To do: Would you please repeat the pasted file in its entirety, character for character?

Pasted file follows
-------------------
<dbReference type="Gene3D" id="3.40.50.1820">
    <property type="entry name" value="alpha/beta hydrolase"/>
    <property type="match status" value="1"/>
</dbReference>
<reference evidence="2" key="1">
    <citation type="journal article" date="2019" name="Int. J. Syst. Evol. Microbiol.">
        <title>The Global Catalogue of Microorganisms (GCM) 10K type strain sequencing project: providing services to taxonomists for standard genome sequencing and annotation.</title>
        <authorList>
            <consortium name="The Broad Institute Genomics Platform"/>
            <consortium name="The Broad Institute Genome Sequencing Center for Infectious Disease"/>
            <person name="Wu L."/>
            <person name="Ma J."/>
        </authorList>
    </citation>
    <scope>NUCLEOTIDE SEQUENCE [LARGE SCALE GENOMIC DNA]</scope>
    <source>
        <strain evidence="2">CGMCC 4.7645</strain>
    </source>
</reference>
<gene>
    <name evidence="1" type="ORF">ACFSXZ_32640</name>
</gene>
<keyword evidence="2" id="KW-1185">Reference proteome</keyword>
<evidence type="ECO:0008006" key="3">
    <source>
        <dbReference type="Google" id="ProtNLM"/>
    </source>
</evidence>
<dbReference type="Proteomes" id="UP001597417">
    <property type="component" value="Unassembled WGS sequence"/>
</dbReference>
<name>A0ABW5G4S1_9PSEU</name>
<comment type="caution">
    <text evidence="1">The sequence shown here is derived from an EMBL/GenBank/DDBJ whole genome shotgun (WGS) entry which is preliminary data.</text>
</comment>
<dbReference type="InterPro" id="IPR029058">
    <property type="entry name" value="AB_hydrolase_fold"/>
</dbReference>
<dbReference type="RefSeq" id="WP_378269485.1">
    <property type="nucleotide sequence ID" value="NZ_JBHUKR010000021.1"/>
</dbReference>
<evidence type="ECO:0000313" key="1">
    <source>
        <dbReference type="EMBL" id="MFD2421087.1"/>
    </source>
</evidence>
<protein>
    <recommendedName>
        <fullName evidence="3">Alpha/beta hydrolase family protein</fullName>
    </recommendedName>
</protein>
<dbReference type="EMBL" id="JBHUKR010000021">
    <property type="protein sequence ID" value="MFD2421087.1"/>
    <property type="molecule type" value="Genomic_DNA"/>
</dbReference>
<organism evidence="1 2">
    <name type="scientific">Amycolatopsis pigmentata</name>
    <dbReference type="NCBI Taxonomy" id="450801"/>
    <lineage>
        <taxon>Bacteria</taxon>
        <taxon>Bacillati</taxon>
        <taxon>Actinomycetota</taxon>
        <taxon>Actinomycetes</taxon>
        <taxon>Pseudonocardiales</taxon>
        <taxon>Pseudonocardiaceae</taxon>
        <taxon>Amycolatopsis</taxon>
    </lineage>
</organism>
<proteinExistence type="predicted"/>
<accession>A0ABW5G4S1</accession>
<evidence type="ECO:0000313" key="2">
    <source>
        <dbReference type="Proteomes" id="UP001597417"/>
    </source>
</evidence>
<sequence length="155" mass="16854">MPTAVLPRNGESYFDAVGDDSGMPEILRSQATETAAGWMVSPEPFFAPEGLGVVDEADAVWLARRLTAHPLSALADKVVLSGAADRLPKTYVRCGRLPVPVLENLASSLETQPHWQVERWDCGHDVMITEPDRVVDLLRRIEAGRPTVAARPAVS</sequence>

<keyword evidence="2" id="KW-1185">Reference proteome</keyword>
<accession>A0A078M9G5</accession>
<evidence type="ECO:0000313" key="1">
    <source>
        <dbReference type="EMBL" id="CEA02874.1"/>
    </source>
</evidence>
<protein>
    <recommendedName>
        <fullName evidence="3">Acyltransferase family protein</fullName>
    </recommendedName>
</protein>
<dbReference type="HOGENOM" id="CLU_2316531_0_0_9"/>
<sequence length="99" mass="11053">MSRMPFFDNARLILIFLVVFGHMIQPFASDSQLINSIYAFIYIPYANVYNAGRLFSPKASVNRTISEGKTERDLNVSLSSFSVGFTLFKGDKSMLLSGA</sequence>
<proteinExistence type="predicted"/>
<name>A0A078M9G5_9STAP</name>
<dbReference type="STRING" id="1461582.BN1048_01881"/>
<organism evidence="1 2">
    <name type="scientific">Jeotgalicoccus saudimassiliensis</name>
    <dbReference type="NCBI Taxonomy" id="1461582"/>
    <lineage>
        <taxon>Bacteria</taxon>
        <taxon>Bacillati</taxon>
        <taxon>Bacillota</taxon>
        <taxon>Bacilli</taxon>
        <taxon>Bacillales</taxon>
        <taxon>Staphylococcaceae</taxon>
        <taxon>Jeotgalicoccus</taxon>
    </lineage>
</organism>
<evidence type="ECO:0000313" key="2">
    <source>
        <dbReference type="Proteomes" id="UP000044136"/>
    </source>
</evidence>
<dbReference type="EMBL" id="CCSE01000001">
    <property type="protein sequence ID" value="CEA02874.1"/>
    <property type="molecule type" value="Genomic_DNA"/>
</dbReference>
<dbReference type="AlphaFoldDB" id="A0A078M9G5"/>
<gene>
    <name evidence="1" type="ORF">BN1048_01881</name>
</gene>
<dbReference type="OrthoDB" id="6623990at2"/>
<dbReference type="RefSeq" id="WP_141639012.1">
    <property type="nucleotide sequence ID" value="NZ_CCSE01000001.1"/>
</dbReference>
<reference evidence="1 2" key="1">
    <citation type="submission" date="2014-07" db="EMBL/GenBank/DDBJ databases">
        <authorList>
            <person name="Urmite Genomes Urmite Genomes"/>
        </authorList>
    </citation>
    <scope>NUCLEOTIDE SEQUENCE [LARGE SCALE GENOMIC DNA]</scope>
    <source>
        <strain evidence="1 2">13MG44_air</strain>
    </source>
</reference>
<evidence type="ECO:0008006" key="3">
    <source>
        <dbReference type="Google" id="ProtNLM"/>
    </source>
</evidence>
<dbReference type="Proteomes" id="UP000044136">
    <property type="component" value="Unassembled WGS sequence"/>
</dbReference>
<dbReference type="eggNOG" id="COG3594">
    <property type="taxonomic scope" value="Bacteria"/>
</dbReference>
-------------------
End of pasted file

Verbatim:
<dbReference type="Gene3D" id="3.40.50.1820">
    <property type="entry name" value="alpha/beta hydrolase"/>
    <property type="match status" value="1"/>
</dbReference>
<reference evidence="2" key="1">
    <citation type="journal article" date="2019" name="Int. J. Syst. Evol. Microbiol.">
        <title>The Global Catalogue of Microorganisms (GCM) 10K type strain sequencing project: providing services to taxonomists for standard genome sequencing and annotation.</title>
        <authorList>
            <consortium name="The Broad Institute Genomics Platform"/>
            <consortium name="The Broad Institute Genome Sequencing Center for Infectious Disease"/>
            <person name="Wu L."/>
            <person name="Ma J."/>
        </authorList>
    </citation>
    <scope>NUCLEOTIDE SEQUENCE [LARGE SCALE GENOMIC DNA]</scope>
    <source>
        <strain evidence="2">CGMCC 4.7645</strain>
    </source>
</reference>
<gene>
    <name evidence="1" type="ORF">ACFSXZ_32640</name>
</gene>
<keyword evidence="2" id="KW-1185">Reference proteome</keyword>
<evidence type="ECO:0008006" key="3">
    <source>
        <dbReference type="Google" id="ProtNLM"/>
    </source>
</evidence>
<dbReference type="Proteomes" id="UP001597417">
    <property type="component" value="Unassembled WGS sequence"/>
</dbReference>
<name>A0ABW5G4S1_9PSEU</name>
<comment type="caution">
    <text evidence="1">The sequence shown here is derived from an EMBL/GenBank/DDBJ whole genome shotgun (WGS) entry which is preliminary data.</text>
</comment>
<dbReference type="InterPro" id="IPR029058">
    <property type="entry name" value="AB_hydrolase_fold"/>
</dbReference>
<dbReference type="RefSeq" id="WP_378269485.1">
    <property type="nucleotide sequence ID" value="NZ_JBHUKR010000021.1"/>
</dbReference>
<evidence type="ECO:0000313" key="1">
    <source>
        <dbReference type="EMBL" id="MFD2421087.1"/>
    </source>
</evidence>
<protein>
    <recommendedName>
        <fullName evidence="3">Alpha/beta hydrolase family protein</fullName>
    </recommendedName>
</protein>
<dbReference type="EMBL" id="JBHUKR010000021">
    <property type="protein sequence ID" value="MFD2421087.1"/>
    <property type="molecule type" value="Genomic_DNA"/>
</dbReference>
<organism evidence="1 2">
    <name type="scientific">Amycolatopsis pigmentata</name>
    <dbReference type="NCBI Taxonomy" id="450801"/>
    <lineage>
        <taxon>Bacteria</taxon>
        <taxon>Bacillati</taxon>
        <taxon>Actinomycetota</taxon>
        <taxon>Actinomycetes</taxon>
        <taxon>Pseudonocardiales</taxon>
        <taxon>Pseudonocardiaceae</taxon>
        <taxon>Amycolatopsis</taxon>
    </lineage>
</organism>
<proteinExistence type="predicted"/>
<accession>A0ABW5G4S1</accession>
<evidence type="ECO:0000313" key="2">
    <source>
        <dbReference type="Proteomes" id="UP001597417"/>
    </source>
</evidence>
<sequence length="155" mass="16854">MPTAVLPRNGESYFDAVGDDSGMPEILRSQATETAAGWMVSPEPFFAPEGLGVVDEADAVWLARRLTAHPLSALADKVVLSGAADRLPKTYVRCGRLPVPVLENLASSLETQPHWQVERWDCGHDVMITEPDRVVDLLRRIEAGRPTVAARPAVS</sequence>

<keyword evidence="2" id="KW-1185">Reference proteome</keyword>
<accession>A0A078M9G5</accession>
<evidence type="ECO:0000313" key="1">
    <source>
        <dbReference type="EMBL" id="CEA02874.1"/>
    </source>
</evidence>
<protein>
    <recommendedName>
        <fullName evidence="3">Acyltransferase family protein</fullName>
    </recommendedName>
</protein>
<dbReference type="HOGENOM" id="CLU_2316531_0_0_9"/>
<sequence length="99" mass="11053">MSRMPFFDNARLILIFLVVFGHMIQPFASDSQLINSIYAFIYIPYANVYNAGRLFSPKASVNRTISEGKTERDLNVSLSSFSVGFTLFKGDKSMLLSGA</sequence>
<proteinExistence type="predicted"/>
<name>A0A078M9G5_9STAP</name>
<dbReference type="STRING" id="1461582.BN1048_01881"/>
<organism evidence="1 2">
    <name type="scientific">Jeotgalicoccus saudimassiliensis</name>
    <dbReference type="NCBI Taxonomy" id="1461582"/>
    <lineage>
        <taxon>Bacteria</taxon>
        <taxon>Bacillati</taxon>
        <taxon>Bacillota</taxon>
        <taxon>Bacilli</taxon>
        <taxon>Bacillales</taxon>
        <taxon>Staphylococcaceae</taxon>
        <taxon>Jeotgalicoccus</taxon>
    </lineage>
</organism>
<evidence type="ECO:0000313" key="2">
    <source>
        <dbReference type="Proteomes" id="UP000044136"/>
    </source>
</evidence>
<dbReference type="EMBL" id="CCSE01000001">
    <property type="protein sequence ID" value="CEA02874.1"/>
    <property type="molecule type" value="Genomic_DNA"/>
</dbReference>
<dbReference type="AlphaFoldDB" id="A0A078M9G5"/>
<gene>
    <name evidence="1" type="ORF">BN1048_01881</name>
</gene>
<dbReference type="OrthoDB" id="6623990at2"/>
<dbReference type="RefSeq" id="WP_141639012.1">
    <property type="nucleotide sequence ID" value="NZ_CCSE01000001.1"/>
</dbReference>
<reference evidence="1 2" key="1">
    <citation type="submission" date="2014-07" db="EMBL/GenBank/DDBJ databases">
        <authorList>
            <person name="Urmite Genomes Urmite Genomes"/>
        </authorList>
    </citation>
    <scope>NUCLEOTIDE SEQUENCE [LARGE SCALE GENOMIC DNA]</scope>
    <source>
        <strain evidence="1 2">13MG44_air</strain>
    </source>
</reference>
<evidence type="ECO:0008006" key="3">
    <source>
        <dbReference type="Google" id="ProtNLM"/>
    </source>
</evidence>
<dbReference type="Proteomes" id="UP000044136">
    <property type="component" value="Unassembled WGS sequence"/>
</dbReference>
<dbReference type="eggNOG" id="COG3594">
    <property type="taxonomic scope" value="Bacteria"/>
</dbReference>